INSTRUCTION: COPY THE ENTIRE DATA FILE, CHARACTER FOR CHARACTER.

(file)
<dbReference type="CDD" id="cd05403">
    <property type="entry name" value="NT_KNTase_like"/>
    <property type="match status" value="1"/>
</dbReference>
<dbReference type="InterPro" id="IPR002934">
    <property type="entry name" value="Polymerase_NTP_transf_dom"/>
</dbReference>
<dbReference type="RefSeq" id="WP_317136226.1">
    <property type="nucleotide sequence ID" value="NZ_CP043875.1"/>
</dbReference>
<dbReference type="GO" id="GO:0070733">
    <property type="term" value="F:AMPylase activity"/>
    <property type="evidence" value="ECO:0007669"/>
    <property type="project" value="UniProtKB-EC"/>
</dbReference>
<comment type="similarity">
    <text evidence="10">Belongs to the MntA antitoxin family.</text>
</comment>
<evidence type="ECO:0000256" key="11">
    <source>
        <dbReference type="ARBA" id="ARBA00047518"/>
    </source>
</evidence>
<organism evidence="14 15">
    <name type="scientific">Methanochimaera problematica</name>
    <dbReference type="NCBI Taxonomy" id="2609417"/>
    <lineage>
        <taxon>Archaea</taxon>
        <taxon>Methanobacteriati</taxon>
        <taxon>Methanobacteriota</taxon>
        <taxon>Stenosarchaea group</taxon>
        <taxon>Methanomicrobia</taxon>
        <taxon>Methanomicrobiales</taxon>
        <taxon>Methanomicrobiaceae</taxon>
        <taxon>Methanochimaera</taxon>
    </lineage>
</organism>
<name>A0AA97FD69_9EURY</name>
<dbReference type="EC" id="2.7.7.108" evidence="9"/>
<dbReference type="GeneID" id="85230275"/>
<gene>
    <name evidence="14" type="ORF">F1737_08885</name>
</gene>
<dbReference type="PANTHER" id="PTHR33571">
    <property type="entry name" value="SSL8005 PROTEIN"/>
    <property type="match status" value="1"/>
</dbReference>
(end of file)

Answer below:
<dbReference type="CDD" id="cd05403">
    <property type="entry name" value="NT_KNTase_like"/>
    <property type="match status" value="1"/>
</dbReference>
<dbReference type="InterPro" id="IPR002934">
    <property type="entry name" value="Polymerase_NTP_transf_dom"/>
</dbReference>
<dbReference type="RefSeq" id="WP_317136226.1">
    <property type="nucleotide sequence ID" value="NZ_CP043875.1"/>
</dbReference>
<dbReference type="GO" id="GO:0070733">
    <property type="term" value="F:AMPylase activity"/>
    <property type="evidence" value="ECO:0007669"/>
    <property type="project" value="UniProtKB-EC"/>
</dbReference>
<comment type="similarity">
    <text evidence="10">Belongs to the MntA antitoxin family.</text>
</comment>
<evidence type="ECO:0000256" key="11">
    <source>
        <dbReference type="ARBA" id="ARBA00047518"/>
    </source>
</evidence>
<organism evidence="14 15">
    <name type="scientific">Methanochimaera problematica</name>
    <dbReference type="NCBI Taxonomy" id="2609417"/>
    <lineage>
        <taxon>Archaea</taxon>
        <taxon>Methanobacteriati</taxon>
        <taxon>Methanobacteriota</taxon>
        <taxon>Stenosarchaea group</taxon>
        <taxon>Methanomicrobia</taxon>
        <taxon>Methanomicrobiales</taxon>
        <taxon>Methanomicrobiaceae</taxon>
        <taxon>Methanochimaera</taxon>
    </lineage>
</organism>
<name>A0AA97FD69_9EURY</name>
<dbReference type="EC" id="2.7.7.108" evidence="9"/>
<dbReference type="GeneID" id="85230275"/>
<gene>
    <name evidence="14" type="ORF">F1737_08885</name>
</gene>
<dbReference type="PANTHER" id="PTHR33571">
    <property type="entry name" value="SSL8005 PROTEIN"/>
    <property type="match status" value="1"/>
</dbReference>